Fresh off its 50th anniversary and the release of Star Trek Beyond, Comic-Con hosted an exclusive panel previewing the new Star Trek TV series, revealed to be titled – Star Trek: Discovery. Crew members from throughout Star Trek past, Scott Bakula, Jeri Ryan, Brent Spiner, Michael Dorn and William Shatner, fielded questions from newly minted Star Trek: Discovery showrunner Bryan Fuller about just what the show means, what we can learn from it in these troubled times and the hope Trek continues to inspire. For the full panel recap, read below.
Bryan Fuller was humbled by the opportunity to host a panel dedicated to Star Trek. “I never wanted to be a writer. I wanted to be a Star Trek writer,” Fuller revealed. Star Trek is about the promise of a better world, of a better tomorrow – all species united together. Fuller reminded the audience to think about the state of the current world and remember the future Star Trek “I want to take America to the future Gene Rodenberry promised.”
- Shatner stated that the Star Trek canon mythology is essential. “It’s the basis of law and order.” However Fuller pointedly asked Shatner wouldn’t it be great if we undo Kirk’s death in Generations and see further adventures with Captain Kirk? Could Shatner be making a return appearance to the Star Trek? Was this a hint? Who knows…
- Brent Spiner said that to him “Star Trek has always been about universal rights and about respecting everybody.” We’re living in a world where that respect is being questioned all around the world and within this country. Star Trek can be held up as an example for what instead to strive for.
- Per Fuller: “It’s so easy to alienate something that is different. Star Trek is about showing us how we can be one. And that’s the most beautiful message.”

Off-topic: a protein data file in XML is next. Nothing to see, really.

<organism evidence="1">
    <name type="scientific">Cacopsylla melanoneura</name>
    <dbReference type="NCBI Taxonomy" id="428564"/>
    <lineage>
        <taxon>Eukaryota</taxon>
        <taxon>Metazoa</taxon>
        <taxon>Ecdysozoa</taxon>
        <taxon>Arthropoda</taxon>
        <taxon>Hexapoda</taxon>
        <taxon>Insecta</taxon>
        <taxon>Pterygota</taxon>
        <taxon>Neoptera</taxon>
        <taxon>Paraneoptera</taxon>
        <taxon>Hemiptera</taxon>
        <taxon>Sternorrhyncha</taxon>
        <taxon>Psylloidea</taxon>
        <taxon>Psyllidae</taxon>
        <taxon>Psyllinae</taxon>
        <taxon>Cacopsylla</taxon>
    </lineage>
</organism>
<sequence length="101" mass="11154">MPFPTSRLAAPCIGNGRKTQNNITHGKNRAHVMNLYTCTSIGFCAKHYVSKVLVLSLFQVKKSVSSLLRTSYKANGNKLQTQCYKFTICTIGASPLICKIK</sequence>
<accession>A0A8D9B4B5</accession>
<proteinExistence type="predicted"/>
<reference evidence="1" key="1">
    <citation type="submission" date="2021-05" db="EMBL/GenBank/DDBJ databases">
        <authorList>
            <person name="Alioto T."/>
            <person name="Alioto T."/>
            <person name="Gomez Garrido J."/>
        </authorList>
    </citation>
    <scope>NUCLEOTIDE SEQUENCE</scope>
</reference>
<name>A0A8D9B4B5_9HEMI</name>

Scott Bakula confided that, “the great thing about science fiction is the optimism present in the genre… That somehow we’ll become a unified species and take care of each other and this place we live on.” Bakula tends to be an optimistic person and believes that somehow, even when it’s dark, we’ll figure it out. “The scientists and dreamers will figure it out.”
- Per Fuller: Star Trek: Discovery has to remind the audience of the original message of Star Trek. It has to be progressive. It has to continue to push boundaries and give us hope for our future.
- Also per Fuller: The new Star Trek TV show is not episodic. “We’re going to be telling stories like a novel. Chapter by chapter.”
- Bryan Fuller stated that in talking to astronaut (and Star Trek: Next Generation guest star) Mae Jemison, he was inspired to learn how the show inspired her professional choice. Fuller said he hopes the new show serves a similar purpose – that people who watch Star Trek are inspired to do better, to want to go to space, to move forward…
- Who was everyone’s favorite Star Trek species? Jeri Ryan – The Borg; Michael Dorn and Scot Bakula – The Andorians; Brent Spiner – The Androids; William Shatner – The Tribbles.
- Jeri Ryan stated that it was difficult at first joining Star Trek: Voyager. “It wasn’t the first series I had joined in progress,” she said, “And I was an army brat growing up so I was used to being the new kid.” But she said it’s imperative to quickly figure out the lay of the land. Star Trek Voyager was especially difficult because Ryan was replacing a previous character. Because it was a new character – “the writers were salivating to tell new stories with her.” So a lot of the scripts centered around Seven – which took its toll on some previous cast members, frustrated that a new character had taken up so much screen-time.
- Brent Spiner said he “drew on his imagination to play an android.” The viewers and their reactions inspired Spiner to determine how Data would develop as a character.